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Pregnant Women Urged To Take Iodine


Active Member
Sep 10, 2004
Pregnant women in Australia and New Zealand should take iodine supplements to reduce the risk of their children being born intellectually impaired, a researcher says.

Creswell Eastman, of Sydney's Westmead Hospital, said urgent action was needed because of evidence showing significant and increasing iodine deficiency in pregnant and lactating women in both countries.

"Several studies have shown the re-emergence of mild to moderate iodine deficiency in school children, healthy adults and pregnant women in Tasmania, Victoria, NSW and New Zealand," he wrote in the Obstetrics and Gynaecology Journal.

Prof Eastman, of the Institute of Clinical Pathology and Medical Research, said iodine deficiency during pregnancy was the most common worldwide cause of preventable intellectual impairment and was also associated with an increase in the prevalence of attention deficit hyperactivity disorder (ADHD).

"If the growing foetus doesn't get enough thyroid hormone - thyroxine - particularly in the first half of pregnancy, then the brain will suffer some damage," he said in an interview.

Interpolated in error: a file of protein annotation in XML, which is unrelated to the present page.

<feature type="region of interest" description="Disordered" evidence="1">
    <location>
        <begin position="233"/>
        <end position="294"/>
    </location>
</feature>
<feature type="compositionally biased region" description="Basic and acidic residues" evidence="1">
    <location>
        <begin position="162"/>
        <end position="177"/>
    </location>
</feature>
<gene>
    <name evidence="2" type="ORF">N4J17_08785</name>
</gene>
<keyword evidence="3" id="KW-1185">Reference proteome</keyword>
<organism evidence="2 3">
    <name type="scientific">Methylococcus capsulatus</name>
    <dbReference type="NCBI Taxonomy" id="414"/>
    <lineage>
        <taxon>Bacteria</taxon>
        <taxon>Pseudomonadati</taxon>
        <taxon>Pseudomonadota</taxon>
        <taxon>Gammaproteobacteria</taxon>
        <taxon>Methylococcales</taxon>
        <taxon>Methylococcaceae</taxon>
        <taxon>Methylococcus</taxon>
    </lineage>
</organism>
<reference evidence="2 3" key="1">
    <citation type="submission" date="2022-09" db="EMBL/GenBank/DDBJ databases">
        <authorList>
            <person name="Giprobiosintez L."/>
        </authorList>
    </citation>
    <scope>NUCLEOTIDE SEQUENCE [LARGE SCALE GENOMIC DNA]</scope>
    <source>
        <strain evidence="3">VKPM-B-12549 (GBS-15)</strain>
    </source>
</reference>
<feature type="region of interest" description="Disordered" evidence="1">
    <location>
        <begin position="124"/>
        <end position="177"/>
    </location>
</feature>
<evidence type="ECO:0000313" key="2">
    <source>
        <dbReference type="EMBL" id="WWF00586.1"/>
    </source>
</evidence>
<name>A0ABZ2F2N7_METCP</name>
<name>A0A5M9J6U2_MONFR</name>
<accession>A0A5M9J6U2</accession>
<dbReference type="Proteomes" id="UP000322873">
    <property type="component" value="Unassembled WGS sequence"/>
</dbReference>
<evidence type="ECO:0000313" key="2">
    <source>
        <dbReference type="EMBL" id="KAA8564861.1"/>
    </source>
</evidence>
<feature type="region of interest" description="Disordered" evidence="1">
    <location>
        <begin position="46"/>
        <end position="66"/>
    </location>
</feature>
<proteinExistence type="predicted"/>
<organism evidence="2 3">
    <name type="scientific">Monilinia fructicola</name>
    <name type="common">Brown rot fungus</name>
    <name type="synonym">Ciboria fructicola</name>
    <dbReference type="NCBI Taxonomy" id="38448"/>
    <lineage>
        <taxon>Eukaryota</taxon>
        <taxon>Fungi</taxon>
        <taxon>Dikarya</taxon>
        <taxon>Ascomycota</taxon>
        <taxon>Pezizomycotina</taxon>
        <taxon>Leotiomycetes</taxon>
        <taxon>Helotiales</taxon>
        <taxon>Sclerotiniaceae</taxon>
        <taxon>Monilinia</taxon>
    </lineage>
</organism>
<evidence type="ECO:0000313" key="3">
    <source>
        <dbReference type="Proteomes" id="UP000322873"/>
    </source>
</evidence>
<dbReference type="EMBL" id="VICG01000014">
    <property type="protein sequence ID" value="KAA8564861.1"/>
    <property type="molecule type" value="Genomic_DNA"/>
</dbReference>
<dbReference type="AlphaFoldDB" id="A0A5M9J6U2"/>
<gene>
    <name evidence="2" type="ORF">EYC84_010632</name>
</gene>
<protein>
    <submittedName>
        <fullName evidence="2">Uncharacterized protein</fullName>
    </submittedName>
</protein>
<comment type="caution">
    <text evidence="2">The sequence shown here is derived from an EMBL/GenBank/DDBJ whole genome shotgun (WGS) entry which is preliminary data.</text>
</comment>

"The IQ is lower, there may be learning difficulties, reading difficulties, hearing difficulties and various other motor difficulties which may occur.

"In general, these adverse effects on the central nervous system are irreversible and are compounded by continuing iodine deficiency during infancy."

Prof Eastman advised pregnant women, breast feeding mothers and anyone contemplating a pregnancy to take iodine supplements of between 100 and 200 micrograms a day.

"The only exception to this recommendation for iodine supplementation is women with pre-existing thyroid disease who should be individually managed to ensure normal thyroid function during pregnancy," he said.

The average adult requires about 150 micrograms of iodine a day but pregnant women need twice as much.

Interesting, I know with my last baby I took a special pregnancy mix.